Abstract: We study strategic interaction between agents who distill the complex world around them into simpler situations. Assuming agents share the same cognitive frame, we show how the frame affects equilibrium outcomes. In one-shot and repeated interactions, the frame causes agents to be either better or worse off than if they could perceive the environment in full detail: it creates a fog of cooperation or a fog of conflict. In repeated interaction, the frame is as important as agentsÕ patience in determining the set of equilibria: for a fixed discount factor, when all agents coordinate on what they perceive as the best equilibrium, there remain significant performance differences across dyads with different frames. Finally, we analyze some tensions between incremental versus radical changes in the cognitive frame.
    Keywords: categorization, frame, mental model, small world, culture, leadership.
    JEL: C79 D01 D23 L14 M14
    Date: 2017–09
  3. By: David L. Dickinson; Todd McElroy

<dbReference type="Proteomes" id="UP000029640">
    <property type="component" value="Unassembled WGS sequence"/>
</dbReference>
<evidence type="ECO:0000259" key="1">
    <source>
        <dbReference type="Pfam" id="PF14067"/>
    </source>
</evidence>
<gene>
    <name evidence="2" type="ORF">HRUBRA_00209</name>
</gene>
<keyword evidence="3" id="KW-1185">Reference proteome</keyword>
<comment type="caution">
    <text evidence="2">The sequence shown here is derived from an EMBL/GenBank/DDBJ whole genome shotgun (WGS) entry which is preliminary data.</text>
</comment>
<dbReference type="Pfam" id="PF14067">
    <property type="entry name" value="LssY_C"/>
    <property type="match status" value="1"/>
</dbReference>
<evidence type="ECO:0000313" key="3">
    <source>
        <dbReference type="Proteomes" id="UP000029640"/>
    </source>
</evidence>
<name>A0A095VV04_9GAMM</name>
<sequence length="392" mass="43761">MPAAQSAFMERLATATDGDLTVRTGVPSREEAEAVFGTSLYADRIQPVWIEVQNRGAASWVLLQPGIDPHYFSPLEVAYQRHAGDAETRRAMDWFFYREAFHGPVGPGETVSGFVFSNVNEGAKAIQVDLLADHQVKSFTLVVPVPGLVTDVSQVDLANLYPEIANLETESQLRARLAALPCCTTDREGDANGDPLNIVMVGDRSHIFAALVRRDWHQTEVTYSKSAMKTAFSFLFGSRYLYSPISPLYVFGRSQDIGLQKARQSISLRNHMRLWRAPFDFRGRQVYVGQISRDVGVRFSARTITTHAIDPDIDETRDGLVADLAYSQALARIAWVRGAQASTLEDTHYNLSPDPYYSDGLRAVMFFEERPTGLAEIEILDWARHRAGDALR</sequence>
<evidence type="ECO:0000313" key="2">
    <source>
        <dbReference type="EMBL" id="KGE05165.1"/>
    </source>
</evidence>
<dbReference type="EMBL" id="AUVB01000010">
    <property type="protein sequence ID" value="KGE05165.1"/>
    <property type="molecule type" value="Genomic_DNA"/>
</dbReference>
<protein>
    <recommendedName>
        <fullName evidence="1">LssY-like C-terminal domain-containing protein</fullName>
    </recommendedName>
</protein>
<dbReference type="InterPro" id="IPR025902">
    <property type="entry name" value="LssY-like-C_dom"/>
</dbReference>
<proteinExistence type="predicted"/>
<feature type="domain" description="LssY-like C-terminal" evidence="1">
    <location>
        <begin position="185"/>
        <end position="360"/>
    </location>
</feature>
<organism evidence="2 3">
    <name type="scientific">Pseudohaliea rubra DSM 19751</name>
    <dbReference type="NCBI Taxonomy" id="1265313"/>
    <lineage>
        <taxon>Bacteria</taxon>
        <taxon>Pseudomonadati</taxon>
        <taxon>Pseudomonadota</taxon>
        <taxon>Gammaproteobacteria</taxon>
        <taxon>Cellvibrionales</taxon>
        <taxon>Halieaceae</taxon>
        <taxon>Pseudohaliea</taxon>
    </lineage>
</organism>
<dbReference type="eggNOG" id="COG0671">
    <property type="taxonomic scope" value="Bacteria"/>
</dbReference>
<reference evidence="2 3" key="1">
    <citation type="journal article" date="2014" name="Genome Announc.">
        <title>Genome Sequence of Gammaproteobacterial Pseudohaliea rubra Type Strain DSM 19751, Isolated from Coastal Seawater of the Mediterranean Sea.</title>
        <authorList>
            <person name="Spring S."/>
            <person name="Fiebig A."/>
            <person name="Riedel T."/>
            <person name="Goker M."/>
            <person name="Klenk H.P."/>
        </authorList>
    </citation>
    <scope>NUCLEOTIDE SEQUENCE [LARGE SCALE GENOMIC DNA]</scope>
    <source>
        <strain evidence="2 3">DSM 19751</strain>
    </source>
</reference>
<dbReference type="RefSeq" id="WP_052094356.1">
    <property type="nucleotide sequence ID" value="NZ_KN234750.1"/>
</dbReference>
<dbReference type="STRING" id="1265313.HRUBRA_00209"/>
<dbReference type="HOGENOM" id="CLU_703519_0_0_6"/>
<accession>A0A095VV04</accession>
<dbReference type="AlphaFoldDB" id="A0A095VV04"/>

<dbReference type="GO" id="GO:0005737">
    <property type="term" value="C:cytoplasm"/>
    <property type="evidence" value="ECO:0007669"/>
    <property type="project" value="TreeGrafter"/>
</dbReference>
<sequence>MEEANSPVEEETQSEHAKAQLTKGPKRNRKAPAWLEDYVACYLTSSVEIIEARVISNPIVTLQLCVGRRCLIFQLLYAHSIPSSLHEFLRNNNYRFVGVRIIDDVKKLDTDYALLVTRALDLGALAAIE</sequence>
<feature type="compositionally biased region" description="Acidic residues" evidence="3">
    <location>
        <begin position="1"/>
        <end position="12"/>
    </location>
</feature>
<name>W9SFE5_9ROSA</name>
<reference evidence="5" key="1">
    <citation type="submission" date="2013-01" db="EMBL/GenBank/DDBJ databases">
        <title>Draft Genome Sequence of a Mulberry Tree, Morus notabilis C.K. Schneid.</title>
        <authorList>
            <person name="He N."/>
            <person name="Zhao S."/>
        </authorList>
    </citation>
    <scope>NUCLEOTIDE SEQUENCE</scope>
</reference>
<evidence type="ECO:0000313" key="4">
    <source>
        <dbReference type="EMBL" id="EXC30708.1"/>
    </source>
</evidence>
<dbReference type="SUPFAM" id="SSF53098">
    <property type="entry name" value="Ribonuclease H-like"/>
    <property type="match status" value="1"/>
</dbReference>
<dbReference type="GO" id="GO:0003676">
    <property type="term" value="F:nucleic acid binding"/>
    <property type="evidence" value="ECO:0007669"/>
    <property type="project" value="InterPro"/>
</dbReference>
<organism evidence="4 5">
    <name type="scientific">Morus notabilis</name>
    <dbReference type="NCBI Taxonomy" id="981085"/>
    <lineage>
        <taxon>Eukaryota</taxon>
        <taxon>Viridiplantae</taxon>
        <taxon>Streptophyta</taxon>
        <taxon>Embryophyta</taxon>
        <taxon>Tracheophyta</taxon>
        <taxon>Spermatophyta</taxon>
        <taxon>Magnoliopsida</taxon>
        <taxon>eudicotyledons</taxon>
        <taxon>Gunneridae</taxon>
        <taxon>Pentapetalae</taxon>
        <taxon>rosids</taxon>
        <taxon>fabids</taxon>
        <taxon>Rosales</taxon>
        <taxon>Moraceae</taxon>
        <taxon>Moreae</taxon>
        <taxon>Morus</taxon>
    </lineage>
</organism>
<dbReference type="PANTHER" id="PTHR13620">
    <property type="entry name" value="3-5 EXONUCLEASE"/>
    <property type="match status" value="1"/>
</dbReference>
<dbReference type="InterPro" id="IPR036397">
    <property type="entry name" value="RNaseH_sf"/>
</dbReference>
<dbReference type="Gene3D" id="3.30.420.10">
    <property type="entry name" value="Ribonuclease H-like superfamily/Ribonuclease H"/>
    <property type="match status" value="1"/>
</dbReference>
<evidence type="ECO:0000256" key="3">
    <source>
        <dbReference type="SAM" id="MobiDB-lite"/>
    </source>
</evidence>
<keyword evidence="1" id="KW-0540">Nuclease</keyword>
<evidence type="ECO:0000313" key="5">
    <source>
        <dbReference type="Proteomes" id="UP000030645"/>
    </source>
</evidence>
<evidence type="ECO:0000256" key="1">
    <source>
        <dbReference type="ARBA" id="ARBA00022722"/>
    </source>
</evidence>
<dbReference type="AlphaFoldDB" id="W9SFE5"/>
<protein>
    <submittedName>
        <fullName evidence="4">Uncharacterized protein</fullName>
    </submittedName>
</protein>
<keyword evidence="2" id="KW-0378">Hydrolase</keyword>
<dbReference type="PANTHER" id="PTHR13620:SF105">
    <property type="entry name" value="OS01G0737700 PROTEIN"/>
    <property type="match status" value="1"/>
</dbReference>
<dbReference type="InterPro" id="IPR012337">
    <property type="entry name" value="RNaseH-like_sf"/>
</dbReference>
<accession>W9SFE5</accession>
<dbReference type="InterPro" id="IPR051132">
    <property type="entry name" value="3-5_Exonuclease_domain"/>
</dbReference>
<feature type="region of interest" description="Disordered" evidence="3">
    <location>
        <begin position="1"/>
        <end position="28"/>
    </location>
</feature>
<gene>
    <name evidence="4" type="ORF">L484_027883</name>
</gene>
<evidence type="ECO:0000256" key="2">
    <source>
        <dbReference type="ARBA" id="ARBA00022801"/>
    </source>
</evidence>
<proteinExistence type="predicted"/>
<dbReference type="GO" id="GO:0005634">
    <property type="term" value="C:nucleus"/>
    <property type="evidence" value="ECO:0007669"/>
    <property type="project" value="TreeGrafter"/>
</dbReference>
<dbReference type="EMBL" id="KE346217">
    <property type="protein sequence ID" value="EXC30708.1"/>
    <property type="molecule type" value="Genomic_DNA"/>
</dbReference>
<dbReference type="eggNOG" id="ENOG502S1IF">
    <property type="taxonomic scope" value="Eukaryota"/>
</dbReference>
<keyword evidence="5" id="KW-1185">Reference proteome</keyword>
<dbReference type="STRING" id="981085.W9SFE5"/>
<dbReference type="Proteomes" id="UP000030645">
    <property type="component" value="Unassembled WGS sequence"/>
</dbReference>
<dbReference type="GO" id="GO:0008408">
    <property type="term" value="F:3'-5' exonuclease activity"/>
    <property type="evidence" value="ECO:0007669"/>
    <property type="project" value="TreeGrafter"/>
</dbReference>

Abstract: This paper examines the impact of a commonly experienced adverse cognitive state on decision making under uncertainty. Specifically, we administer an at-home sleep restriction protocol combined with random assignment to the time-of-day for decision making. Thus, we induce sleepiness in our subjects via sleep restriction as well as suboptimal time-of-day prior to administration of a Bayesian choice task. The specific task used discriminates between Bayesian choices that coincide with more simple reinforcement heuristic choices (in “Easy” trials) versus those that do not (in “Hard” trials), which is ideal given our underlying hypothesis that sleepy subjects are more likely to use simple heuristics. We first show that both circadian mismatch and sleep restriction significantly increase subjective sleepiness—this documents protocol validity. Our key behavioral results are that sleepy subjects are more likely to make a Bayesian inaccurate decision and more likely to make decisions consistent with a simple reinforcement heuristic, particularly in more cognitively difficult “Hard” trials. Secondary results show that stimulation of subject affect increased used of the simple decision heuristic but, when combined with sleep restriction, increased affect may increase task motivation and improve choice accuracy. These results offer new insights into the likely impact of sleepiness on decision making under uncertainty and highlight the potential negative impact on such cognitive states may have on accurate formation of probability assessments. Key Words: